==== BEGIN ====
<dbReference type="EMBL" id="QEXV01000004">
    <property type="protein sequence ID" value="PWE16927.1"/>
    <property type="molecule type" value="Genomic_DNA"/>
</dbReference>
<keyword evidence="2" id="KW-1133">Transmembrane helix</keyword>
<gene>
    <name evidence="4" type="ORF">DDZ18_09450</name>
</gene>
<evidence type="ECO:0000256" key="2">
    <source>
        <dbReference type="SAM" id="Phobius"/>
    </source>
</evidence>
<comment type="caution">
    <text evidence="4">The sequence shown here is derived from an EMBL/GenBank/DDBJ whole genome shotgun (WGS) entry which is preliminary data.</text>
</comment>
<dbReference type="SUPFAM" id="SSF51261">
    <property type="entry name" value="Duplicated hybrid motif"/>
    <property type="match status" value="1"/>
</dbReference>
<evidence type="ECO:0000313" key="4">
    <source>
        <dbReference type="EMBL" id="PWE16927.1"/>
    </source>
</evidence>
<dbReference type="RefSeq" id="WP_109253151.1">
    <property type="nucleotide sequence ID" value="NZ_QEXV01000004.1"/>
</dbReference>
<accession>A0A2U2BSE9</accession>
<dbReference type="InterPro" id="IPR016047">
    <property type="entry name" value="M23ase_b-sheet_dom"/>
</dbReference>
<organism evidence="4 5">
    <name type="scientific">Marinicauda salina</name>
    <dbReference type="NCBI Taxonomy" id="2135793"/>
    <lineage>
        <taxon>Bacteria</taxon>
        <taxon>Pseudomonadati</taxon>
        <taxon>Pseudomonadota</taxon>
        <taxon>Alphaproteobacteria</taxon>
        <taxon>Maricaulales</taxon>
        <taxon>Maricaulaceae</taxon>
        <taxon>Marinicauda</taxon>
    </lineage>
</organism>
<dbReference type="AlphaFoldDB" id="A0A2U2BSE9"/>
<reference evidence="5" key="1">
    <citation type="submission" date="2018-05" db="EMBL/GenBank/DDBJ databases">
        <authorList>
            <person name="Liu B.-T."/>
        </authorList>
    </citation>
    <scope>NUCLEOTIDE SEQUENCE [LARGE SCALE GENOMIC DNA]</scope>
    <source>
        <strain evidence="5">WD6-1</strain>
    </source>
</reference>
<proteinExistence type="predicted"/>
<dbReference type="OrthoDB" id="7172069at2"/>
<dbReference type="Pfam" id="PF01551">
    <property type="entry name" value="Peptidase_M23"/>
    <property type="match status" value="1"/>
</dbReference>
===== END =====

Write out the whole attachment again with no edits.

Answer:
<dbReference type="EMBL" id="QEXV01000004">
    <property type="protein sequence ID" value="PWE16927.1"/>
    <property type="molecule type" value="Genomic_DNA"/>
</dbReference>
<keyword evidence="2" id="KW-1133">Transmembrane helix</keyword>
<gene>
    <name evidence="4" type="ORF">DDZ18_09450</name>
</gene>
<evidence type="ECO:0000256" key="2">
    <source>
        <dbReference type="SAM" id="Phobius"/>
    </source>
</evidence>
<comment type="caution">
    <text evidence="4">The sequence shown here is derived from an EMBL/GenBank/DDBJ whole genome shotgun (WGS) entry which is preliminary data.</text>
</comment>
<dbReference type="SUPFAM" id="SSF51261">
    <property type="entry name" value="Duplicated hybrid motif"/>
    <property type="match status" value="1"/>
</dbReference>
<evidence type="ECO:0000313" key="4">
    <source>
        <dbReference type="EMBL" id="PWE16927.1"/>
    </source>
</evidence>
<dbReference type="RefSeq" id="WP_109253151.1">
    <property type="nucleotide sequence ID" value="NZ_QEXV01000004.1"/>
</dbReference>
<accession>A0A2U2BSE9</accession>
<dbReference type="InterPro" id="IPR016047">
    <property type="entry name" value="M23ase_b-sheet_dom"/>
</dbReference>
<organism evidence="4 5">
    <name type="scientific">Marinicauda salina</name>
    <dbReference type="NCBI Taxonomy" id="2135793"/>
    <lineage>
        <taxon>Bacteria</taxon>
        <taxon>Pseudomonadati</taxon>
        <taxon>Pseudomonadota</taxon>
        <taxon>Alphaproteobacteria</taxon>
        <taxon>Maricaulales</taxon>
        <taxon>Maricaulaceae</taxon>
        <taxon>Marinicauda</taxon>
    </lineage>
</organism>
<dbReference type="AlphaFoldDB" id="A0A2U2BSE9"/>
<reference evidence="5" key="1">
    <citation type="submission" date="2018-05" db="EMBL/GenBank/DDBJ databases">
        <authorList>
            <person name="Liu B.-T."/>
        </authorList>
    </citation>
    <scope>NUCLEOTIDE SEQUENCE [LARGE SCALE GENOMIC DNA]</scope>
    <source>
        <strain evidence="5">WD6-1</strain>
    </source>
</reference>
<proteinExistence type="predicted"/>
<dbReference type="OrthoDB" id="7172069at2"/>
<dbReference type="Pfam" id="PF01551">
    <property type="entry name" value="Peptidase_M23"/>
    <property type="match status" value="1"/>
</dbReference>